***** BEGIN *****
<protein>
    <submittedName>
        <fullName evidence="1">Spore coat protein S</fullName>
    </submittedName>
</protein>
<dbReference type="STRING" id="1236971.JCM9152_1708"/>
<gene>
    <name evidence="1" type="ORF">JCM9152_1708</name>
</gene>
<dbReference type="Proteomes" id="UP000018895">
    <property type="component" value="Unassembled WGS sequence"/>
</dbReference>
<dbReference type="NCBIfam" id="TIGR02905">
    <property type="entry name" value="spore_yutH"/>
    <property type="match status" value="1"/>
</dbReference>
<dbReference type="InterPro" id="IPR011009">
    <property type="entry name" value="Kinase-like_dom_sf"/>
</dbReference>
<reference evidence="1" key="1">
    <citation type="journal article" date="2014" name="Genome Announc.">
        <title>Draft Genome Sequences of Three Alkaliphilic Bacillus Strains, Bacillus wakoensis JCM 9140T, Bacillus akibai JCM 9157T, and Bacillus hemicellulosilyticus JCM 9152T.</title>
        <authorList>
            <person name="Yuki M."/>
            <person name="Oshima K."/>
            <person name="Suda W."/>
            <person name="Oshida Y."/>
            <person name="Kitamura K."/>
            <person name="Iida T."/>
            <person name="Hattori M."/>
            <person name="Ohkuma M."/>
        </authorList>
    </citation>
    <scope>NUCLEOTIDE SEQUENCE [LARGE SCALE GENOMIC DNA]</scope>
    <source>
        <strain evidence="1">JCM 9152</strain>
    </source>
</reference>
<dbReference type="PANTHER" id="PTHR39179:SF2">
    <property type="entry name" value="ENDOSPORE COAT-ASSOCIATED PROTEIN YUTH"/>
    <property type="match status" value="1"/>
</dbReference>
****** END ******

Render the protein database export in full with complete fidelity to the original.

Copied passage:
<protein>
    <submittedName>
        <fullName evidence="1">Spore coat protein S</fullName>
    </submittedName>
</protein>
<dbReference type="STRING" id="1236971.JCM9152_1708"/>
<gene>
    <name evidence="1" type="ORF">JCM9152_1708</name>
</gene>
<dbReference type="Proteomes" id="UP000018895">
    <property type="component" value="Unassembled WGS sequence"/>
</dbReference>
<dbReference type="NCBIfam" id="TIGR02905">
    <property type="entry name" value="spore_yutH"/>
    <property type="match status" value="1"/>
</dbReference>
<dbReference type="InterPro" id="IPR011009">
    <property type="entry name" value="Kinase-like_dom_sf"/>
</dbReference>
<reference evidence="1" key="1">
    <citation type="journal article" date="2014" name="Genome Announc.">
        <title>Draft Genome Sequences of Three Alkaliphilic Bacillus Strains, Bacillus wakoensis JCM 9140T, Bacillus akibai JCM 9157T, and Bacillus hemicellulosilyticus JCM 9152T.</title>
        <authorList>
            <person name="Yuki M."/>
            <person name="Oshima K."/>
            <person name="Suda W."/>
            <person name="Oshida Y."/>
            <person name="Kitamura K."/>
            <person name="Iida T."/>
            <person name="Hattori M."/>
            <person name="Ohkuma M."/>
        </authorList>
    </citation>
    <scope>NUCLEOTIDE SEQUENCE [LARGE SCALE GENOMIC DNA]</scope>
    <source>
        <strain evidence="1">JCM 9152</strain>
    </source>
</reference>
<dbReference type="PANTHER" id="PTHR39179:SF2">
    <property type="entry name" value="ENDOSPORE COAT-ASSOCIATED PROTEIN YUTH"/>
    <property type="match status" value="1"/>
</dbReference>